Hikers are now banned from the tallest tree in the world

“], “filter”: { “nextExceptions”: “img, blockquote, div”, “nextContainsExceptions”: “img, blockquote”} }”>

Get full access to Outside Learn, our online education center with in-depth fitness, nutrition and adventure lessons and over 2,000 instructional videos when you sign up for Outside+ >”,”name”:”in -content-cta”,”type”:”link”}}”>Join Outside+ today.

This story is taken from What You Missed, Outside, the daily digest of breaking news and current perspectives from the outside world. You can also get this news delivered to your inbox six days a week by signing up for the What You Missed newsletter.

You can’t have your picture taken next to the tallest tree in the world anymore, and that’s probably a good thing.

Officials at Redwood National Park in California recently closed the area surrounding Hyperion, a massive 380-foot coast redwood that is believed to be the tallest living tree on the planet. Hyperion is located deep within the park and is not accessible by trail. Still, visitors have walked paths through the brush to visit the trail, and increased tourist numbers have caused damage to the surrounding area and to the tree itself.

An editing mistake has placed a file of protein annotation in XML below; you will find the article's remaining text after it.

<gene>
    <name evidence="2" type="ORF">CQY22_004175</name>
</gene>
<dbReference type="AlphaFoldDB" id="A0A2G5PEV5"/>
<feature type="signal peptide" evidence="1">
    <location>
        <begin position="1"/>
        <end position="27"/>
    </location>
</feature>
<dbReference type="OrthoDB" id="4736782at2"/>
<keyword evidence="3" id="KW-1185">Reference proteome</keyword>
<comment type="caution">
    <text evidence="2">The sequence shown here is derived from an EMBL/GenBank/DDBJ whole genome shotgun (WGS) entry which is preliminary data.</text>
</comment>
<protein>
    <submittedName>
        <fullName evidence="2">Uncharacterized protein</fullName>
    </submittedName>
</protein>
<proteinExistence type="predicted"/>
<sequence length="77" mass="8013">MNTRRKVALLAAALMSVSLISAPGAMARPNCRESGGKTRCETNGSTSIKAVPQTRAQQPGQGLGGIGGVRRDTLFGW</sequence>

SFGate.com reports that violators face a $5,000 fine and potential jail time if caught making the trip.

“The use had an impact on the vegetation and potentially on the root system of the very tree that people are going to visit,” Leonel Arguello, the park’s natural resources manager, told the site. ‚ÄúThere was litter and people were creating even more side trails to use the bathroom. They leave used toilet paper and human waste – that’s not a good thing, not a good scene.

Justin Legge, a naturalist and tour guide who operates in the area, told the site that seeing Hyperion is actually quite underwhelming compared to some of the park’s other massive trees, such as Del Norte Titan and Grove of Titans.

“Hyperion is a hugely disappointing experience, and I doubt half of the people who’ve even tried going there would want to go if they really understood the ecology of the forest,” Legge said.

Leave a Comment